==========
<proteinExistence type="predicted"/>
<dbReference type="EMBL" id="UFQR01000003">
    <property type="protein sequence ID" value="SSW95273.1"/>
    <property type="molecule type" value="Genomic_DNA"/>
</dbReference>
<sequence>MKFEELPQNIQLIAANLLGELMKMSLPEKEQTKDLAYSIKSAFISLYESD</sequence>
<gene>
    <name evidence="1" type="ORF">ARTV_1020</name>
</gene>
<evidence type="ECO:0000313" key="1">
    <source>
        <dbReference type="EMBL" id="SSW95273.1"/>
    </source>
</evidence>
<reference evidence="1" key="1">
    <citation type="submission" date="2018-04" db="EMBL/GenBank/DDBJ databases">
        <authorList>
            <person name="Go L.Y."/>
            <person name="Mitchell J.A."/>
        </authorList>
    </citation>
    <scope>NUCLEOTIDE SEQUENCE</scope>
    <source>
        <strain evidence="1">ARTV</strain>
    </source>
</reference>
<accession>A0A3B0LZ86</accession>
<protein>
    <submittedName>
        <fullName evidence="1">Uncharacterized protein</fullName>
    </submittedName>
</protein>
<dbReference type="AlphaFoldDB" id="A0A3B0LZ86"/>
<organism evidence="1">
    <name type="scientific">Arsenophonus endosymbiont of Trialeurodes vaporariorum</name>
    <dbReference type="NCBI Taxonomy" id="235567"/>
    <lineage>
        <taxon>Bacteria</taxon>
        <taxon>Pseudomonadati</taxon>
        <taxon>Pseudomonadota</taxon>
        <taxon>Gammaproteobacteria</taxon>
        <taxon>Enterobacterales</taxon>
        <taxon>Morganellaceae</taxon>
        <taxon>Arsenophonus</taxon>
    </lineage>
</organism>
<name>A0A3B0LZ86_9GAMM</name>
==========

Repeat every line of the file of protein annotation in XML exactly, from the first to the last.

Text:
<proteinExistence type="predicted"/>
<dbReference type="EMBL" id="UFQR01000003">
    <property type="protein sequence ID" value="SSW95273.1"/>
    <property type="molecule type" value="Genomic_DNA"/>
</dbReference>
<sequence>MKFEELPQNIQLIAANLLGELMKMSLPEKEQTKDLAYSIKSAFISLYESD</sequence>
<gene>
    <name evidence="1" type="ORF">ARTV_1020</name>
</gene>
<evidence type="ECO:0000313" key="1">
    <source>
        <dbReference type="EMBL" id="SSW95273.1"/>
    </source>
</evidence>
<reference evidence="1" key="1">
    <citation type="submission" date="2018-04" db="EMBL/GenBank/DDBJ databases">
        <authorList>
            <person name="Go L.Y."/>
            <person name="Mitchell J.A."/>
        </authorList>
    </citation>
    <scope>NUCLEOTIDE SEQUENCE</scope>
    <source>
        <strain evidence="1">ARTV</strain>
    </source>
</reference>
<accession>A0A3B0LZ86</accession>
<protein>
    <submittedName>
        <fullName evidence="1">Uncharacterized protein</fullName>
    </submittedName>
</protein>
<dbReference type="AlphaFoldDB" id="A0A3B0LZ86"/>
<organism evidence="1">
    <name type="scientific">Arsenophonus endosymbiont of Trialeurodes vaporariorum</name>
    <dbReference type="NCBI Taxonomy" id="235567"/>
    <lineage>
        <taxon>Bacteria</taxon>
        <taxon>Pseudomonadati</taxon>
        <taxon>Pseudomonadota</taxon>
        <taxon>Gammaproteobacteria</taxon>
        <taxon>Enterobacterales</taxon>
        <taxon>Morganellaceae</taxon>
        <taxon>Arsenophonus</taxon>
    </lineage>
</organism>
<name>A0A3B0LZ86_9GAMM</name>